First Ascent: East Face, K7

Assalaam alaikum everyone! Hope y'all are having a great summer. Everything is splendid here in Pakistan. Hayden, Urban and I are finished with part one of our Pakistani doubleheader and with great success! On July 18 and 19, we climbed the East face of K7 in a ballistic, 49-hour push!

Starting from an ABC below the East face, we began climbing at 11:00 p.m. on July 17. Several hours after sunrise, we arrived at the high point from our attempt in September, 2011. Conditions on the lower route were perfect and reminiscent of last year's attempt. But at approximately 6,200 meters, an un-consolidated snowpack slowed our progress. It seemed safe, so we pushed onward toward the crux of the route. 

Late afternoon on the 18, tensions elevated as the terrain steepened; Route finding became deceptive, and bivy options appeared nil. After reaching an impassible rock section and making one rappel to explore another direction, Hayden and I each lead one consecutive M6 pitch. With great relief, we found a small snow ledge where we were able to dig and chop a place to sit for a few hours. 

The three of us used two sleeping bags and shared one ground pad to sit, brew up and doze off for a few hours.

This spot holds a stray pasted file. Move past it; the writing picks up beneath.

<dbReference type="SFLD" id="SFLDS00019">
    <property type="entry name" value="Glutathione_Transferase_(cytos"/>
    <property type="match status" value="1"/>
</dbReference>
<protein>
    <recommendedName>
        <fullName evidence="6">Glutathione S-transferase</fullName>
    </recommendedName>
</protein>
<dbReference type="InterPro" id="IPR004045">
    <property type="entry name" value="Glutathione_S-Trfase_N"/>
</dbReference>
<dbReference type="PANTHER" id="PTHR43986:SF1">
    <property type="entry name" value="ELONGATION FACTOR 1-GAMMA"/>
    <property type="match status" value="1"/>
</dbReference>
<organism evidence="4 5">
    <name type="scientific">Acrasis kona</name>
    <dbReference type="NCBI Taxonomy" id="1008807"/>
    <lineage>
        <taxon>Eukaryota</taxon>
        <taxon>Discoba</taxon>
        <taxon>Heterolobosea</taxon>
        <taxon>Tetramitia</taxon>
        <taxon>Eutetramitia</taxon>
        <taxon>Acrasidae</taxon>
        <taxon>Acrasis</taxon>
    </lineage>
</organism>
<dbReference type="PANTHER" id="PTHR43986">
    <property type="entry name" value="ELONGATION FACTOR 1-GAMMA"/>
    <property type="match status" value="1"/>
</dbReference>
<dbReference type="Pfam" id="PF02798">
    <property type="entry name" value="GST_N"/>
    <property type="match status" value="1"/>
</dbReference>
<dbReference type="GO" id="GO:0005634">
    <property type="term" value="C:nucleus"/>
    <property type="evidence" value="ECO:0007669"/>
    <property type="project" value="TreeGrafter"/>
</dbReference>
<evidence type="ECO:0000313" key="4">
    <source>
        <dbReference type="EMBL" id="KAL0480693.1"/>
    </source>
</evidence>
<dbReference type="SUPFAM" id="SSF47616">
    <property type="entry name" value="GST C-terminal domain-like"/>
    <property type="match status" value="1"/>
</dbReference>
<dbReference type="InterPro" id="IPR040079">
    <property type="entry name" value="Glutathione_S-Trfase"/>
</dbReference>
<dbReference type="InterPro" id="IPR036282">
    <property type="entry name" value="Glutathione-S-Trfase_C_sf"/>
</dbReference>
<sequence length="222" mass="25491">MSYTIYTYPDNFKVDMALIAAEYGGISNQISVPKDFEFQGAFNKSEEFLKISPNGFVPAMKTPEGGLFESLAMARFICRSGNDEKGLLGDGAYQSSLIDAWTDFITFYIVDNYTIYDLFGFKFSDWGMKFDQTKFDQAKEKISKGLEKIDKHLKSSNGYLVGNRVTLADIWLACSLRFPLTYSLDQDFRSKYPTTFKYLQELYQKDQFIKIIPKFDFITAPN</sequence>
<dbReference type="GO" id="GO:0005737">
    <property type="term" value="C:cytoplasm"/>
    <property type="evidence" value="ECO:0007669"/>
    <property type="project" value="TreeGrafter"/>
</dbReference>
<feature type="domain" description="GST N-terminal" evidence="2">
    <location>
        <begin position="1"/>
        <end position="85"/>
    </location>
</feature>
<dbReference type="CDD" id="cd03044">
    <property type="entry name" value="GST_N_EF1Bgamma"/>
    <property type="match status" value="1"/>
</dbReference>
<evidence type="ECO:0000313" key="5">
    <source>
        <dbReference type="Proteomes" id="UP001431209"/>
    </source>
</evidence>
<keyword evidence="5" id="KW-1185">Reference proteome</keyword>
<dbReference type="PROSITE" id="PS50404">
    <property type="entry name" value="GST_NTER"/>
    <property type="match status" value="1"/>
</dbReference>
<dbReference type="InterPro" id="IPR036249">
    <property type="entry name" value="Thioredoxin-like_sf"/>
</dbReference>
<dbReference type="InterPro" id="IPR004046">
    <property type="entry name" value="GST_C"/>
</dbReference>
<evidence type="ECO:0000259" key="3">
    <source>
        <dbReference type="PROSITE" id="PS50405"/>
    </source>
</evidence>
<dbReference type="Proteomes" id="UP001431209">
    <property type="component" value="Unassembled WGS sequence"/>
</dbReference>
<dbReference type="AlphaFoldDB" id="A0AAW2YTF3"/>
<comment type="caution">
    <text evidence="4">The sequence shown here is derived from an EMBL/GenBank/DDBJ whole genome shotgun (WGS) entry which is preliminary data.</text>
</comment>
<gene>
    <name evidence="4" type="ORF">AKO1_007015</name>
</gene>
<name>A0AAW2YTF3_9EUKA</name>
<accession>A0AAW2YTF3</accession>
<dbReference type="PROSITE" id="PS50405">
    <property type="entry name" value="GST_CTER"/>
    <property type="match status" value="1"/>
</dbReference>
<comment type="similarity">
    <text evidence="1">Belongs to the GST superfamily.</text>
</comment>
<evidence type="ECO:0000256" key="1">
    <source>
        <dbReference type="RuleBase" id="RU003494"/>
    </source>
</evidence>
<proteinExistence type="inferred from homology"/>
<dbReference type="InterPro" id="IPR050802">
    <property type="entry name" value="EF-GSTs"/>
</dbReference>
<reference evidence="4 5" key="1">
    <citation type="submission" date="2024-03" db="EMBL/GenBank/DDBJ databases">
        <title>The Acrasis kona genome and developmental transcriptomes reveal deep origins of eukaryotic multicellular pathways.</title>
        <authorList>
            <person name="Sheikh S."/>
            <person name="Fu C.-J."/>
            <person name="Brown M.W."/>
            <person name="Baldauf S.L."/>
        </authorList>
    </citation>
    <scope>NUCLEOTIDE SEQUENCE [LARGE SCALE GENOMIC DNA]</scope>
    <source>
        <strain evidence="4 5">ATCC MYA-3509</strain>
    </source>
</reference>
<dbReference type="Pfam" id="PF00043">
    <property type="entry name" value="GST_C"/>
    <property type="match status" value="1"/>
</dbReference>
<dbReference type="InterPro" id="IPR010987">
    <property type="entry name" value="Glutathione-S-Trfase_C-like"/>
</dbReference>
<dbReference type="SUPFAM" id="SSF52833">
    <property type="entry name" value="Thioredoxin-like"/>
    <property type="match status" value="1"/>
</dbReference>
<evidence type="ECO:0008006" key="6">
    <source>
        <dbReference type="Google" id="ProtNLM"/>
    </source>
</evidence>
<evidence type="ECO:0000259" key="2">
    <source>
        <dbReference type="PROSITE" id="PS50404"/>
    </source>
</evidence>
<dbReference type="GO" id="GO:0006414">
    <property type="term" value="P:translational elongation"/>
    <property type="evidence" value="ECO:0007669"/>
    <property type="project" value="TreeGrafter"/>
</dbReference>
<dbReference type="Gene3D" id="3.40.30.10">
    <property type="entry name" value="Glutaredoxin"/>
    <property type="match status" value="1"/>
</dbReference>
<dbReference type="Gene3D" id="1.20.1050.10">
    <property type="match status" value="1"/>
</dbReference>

On the 19 we awoke to light snow and made the decision to continue upward. After a few more easy rock pitches and plenty of deep snow, it was time for our Slovenian powerhouse to take over; Urban Novak lead us approximately 200 meters through waist deep snow to K7's summit. 

Some past climbers have sought out the summit of K7 as a means to their salvation. For us, the summit felt anti-climactic. It was merely a place to begin ten hours of repelling. The process of climbing K7 was where we found our fulfillment, most specifically, climbing with our Slovenian friend and his calm wisdom when the shit was hitting the fan. Late in the afternoon on July 18, conditions were grim. We were tired, cold, and snow pelted our faces. The route ahead was unclear, and the three of us spoke about our options for bailing. That was when Urban commented, "But this is what we came for. We knew it would be this way. We must continue." Urban's words made the stark misery of the situation seem manageable. After all, K7 was our choice. 

Urban has since departed Pakistan, bound for his home, his girlfriend and some free time before continuing his Ph.D. work. Hayden and I are chilling in Skardu, eating as much as possible, sleeping tons and preparing to join Josh Wharton on the Choktoi Glacier for an attempt at another big, scary mountain. We begin hiking August 4. Wish us luck! 

Thanks to the Mugs Stump Grant, Polartec Challenge Grant, Lyman Spitzer and all you fine folks for making this summer possible!